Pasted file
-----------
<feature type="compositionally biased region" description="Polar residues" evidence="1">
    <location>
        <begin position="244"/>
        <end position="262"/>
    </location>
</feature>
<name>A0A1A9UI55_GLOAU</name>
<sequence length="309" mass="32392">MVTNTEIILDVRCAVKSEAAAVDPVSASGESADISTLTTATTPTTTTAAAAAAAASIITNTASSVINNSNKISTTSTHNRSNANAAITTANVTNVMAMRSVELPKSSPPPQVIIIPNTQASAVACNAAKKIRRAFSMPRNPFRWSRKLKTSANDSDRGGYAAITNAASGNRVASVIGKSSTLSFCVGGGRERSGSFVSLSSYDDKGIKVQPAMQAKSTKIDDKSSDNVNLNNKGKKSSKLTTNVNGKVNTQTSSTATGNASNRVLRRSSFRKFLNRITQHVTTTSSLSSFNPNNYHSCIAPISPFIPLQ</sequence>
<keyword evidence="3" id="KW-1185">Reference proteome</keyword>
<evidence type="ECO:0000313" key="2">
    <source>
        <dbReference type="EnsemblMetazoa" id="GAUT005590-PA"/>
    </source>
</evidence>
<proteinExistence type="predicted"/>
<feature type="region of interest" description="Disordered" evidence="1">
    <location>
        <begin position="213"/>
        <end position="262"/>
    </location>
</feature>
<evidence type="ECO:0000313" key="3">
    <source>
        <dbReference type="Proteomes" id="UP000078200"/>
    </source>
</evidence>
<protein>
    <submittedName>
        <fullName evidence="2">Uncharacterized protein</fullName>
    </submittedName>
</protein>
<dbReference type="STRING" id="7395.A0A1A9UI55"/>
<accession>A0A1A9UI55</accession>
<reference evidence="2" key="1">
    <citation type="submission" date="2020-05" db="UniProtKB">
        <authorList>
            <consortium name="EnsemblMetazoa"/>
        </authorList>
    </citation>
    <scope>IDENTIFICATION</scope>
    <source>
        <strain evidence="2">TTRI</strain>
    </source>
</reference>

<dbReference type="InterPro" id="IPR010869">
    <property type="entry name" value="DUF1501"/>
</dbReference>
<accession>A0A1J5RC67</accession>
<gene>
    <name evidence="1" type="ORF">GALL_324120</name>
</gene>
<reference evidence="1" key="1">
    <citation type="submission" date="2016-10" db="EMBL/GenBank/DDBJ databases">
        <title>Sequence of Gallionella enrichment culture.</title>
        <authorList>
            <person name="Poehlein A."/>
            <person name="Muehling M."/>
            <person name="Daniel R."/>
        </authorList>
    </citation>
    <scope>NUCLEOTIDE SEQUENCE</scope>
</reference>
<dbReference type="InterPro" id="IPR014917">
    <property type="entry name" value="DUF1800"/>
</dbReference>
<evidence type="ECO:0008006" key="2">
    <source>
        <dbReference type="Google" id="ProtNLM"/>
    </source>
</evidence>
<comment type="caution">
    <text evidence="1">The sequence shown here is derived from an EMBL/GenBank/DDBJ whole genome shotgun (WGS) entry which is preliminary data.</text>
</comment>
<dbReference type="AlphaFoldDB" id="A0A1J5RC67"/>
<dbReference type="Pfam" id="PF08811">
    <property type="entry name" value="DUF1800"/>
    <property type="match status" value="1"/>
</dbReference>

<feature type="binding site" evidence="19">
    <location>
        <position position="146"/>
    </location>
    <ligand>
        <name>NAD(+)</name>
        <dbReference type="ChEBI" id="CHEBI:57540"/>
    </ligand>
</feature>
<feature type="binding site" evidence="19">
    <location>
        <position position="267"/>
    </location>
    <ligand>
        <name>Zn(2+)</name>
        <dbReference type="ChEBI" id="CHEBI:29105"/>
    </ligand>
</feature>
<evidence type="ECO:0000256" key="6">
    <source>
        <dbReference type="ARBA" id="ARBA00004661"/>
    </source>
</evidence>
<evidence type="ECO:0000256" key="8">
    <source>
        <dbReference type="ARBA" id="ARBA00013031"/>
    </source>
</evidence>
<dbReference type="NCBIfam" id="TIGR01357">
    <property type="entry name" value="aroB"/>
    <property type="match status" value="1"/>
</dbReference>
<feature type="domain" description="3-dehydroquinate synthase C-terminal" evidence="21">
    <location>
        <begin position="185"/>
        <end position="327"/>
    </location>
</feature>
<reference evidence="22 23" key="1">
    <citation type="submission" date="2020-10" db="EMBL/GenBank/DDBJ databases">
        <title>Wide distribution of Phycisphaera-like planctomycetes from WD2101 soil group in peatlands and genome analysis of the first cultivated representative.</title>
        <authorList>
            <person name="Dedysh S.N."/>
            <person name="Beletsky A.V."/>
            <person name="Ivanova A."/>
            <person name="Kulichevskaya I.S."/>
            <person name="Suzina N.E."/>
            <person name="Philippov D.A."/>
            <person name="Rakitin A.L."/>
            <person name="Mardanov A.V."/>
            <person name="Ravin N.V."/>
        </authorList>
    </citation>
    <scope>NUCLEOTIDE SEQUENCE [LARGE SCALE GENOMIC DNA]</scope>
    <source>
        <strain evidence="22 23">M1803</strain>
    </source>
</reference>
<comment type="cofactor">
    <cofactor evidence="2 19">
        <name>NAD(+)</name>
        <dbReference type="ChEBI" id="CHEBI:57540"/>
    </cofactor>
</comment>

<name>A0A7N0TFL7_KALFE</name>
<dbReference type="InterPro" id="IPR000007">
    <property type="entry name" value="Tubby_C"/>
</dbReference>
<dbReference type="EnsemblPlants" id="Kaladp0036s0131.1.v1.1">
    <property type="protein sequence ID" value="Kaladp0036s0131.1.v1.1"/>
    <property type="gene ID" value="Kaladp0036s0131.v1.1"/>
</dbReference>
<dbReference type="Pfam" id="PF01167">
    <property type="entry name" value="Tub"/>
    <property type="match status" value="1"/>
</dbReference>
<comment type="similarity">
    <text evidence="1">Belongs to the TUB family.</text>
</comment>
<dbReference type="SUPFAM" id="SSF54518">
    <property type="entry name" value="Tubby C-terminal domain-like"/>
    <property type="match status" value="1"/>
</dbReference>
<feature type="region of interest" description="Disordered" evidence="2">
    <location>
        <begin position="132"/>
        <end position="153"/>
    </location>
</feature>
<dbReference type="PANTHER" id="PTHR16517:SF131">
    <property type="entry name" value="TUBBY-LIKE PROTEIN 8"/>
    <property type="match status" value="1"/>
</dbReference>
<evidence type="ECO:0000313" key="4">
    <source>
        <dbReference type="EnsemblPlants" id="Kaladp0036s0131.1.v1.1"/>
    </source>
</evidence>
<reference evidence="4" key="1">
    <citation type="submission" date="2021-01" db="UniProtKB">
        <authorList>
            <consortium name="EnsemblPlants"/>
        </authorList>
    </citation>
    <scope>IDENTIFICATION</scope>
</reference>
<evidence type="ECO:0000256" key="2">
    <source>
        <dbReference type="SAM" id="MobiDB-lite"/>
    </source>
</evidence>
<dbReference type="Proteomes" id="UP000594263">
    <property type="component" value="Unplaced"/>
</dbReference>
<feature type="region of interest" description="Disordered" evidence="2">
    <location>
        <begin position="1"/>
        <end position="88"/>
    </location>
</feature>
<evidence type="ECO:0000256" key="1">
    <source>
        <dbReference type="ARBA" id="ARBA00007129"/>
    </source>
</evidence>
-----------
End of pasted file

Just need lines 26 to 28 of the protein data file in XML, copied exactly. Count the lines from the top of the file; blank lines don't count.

</evidence>
<protein>
    <submittedName>